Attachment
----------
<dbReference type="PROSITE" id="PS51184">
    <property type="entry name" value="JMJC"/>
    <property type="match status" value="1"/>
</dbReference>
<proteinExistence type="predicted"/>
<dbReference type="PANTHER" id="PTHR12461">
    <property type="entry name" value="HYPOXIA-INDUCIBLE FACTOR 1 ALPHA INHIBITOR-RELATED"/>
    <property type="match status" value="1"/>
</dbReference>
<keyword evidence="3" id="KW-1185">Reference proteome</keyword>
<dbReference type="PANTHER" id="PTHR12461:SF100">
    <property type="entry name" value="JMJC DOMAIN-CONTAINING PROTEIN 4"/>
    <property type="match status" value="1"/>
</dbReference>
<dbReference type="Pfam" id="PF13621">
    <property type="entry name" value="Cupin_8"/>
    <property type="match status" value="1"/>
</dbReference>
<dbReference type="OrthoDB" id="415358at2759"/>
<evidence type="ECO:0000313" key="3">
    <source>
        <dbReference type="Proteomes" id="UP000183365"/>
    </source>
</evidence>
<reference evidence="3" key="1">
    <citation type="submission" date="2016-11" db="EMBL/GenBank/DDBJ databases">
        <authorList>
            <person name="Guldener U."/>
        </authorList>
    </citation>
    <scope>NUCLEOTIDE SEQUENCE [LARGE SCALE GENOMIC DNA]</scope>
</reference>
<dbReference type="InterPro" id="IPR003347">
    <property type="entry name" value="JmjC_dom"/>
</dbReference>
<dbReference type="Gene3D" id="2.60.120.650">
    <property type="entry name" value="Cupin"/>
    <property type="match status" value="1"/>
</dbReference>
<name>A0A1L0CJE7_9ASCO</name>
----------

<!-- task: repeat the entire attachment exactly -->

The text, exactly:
<dbReference type="PROSITE" id="PS51184">
    <property type="entry name" value="JMJC"/>
    <property type="match status" value="1"/>
</dbReference>
<proteinExistence type="predicted"/>
<dbReference type="PANTHER" id="PTHR12461">
    <property type="entry name" value="HYPOXIA-INDUCIBLE FACTOR 1 ALPHA INHIBITOR-RELATED"/>
    <property type="match status" value="1"/>
</dbReference>
<keyword evidence="3" id="KW-1185">Reference proteome</keyword>
<dbReference type="PANTHER" id="PTHR12461:SF100">
    <property type="entry name" value="JMJC DOMAIN-CONTAINING PROTEIN 4"/>
    <property type="match status" value="1"/>
</dbReference>
<dbReference type="Pfam" id="PF13621">
    <property type="entry name" value="Cupin_8"/>
    <property type="match status" value="1"/>
</dbReference>
<dbReference type="OrthoDB" id="415358at2759"/>
<evidence type="ECO:0000313" key="3">
    <source>
        <dbReference type="Proteomes" id="UP000183365"/>
    </source>
</evidence>
<reference evidence="3" key="1">
    <citation type="submission" date="2016-11" db="EMBL/GenBank/DDBJ databases">
        <authorList>
            <person name="Guldener U."/>
        </authorList>
    </citation>
    <scope>NUCLEOTIDE SEQUENCE [LARGE SCALE GENOMIC DNA]</scope>
</reference>
<dbReference type="InterPro" id="IPR003347">
    <property type="entry name" value="JmjC_dom"/>
</dbReference>
<dbReference type="Gene3D" id="2.60.120.650">
    <property type="entry name" value="Cupin"/>
    <property type="match status" value="1"/>
</dbReference>
<name>A0A1L0CJE7_9ASCO</name>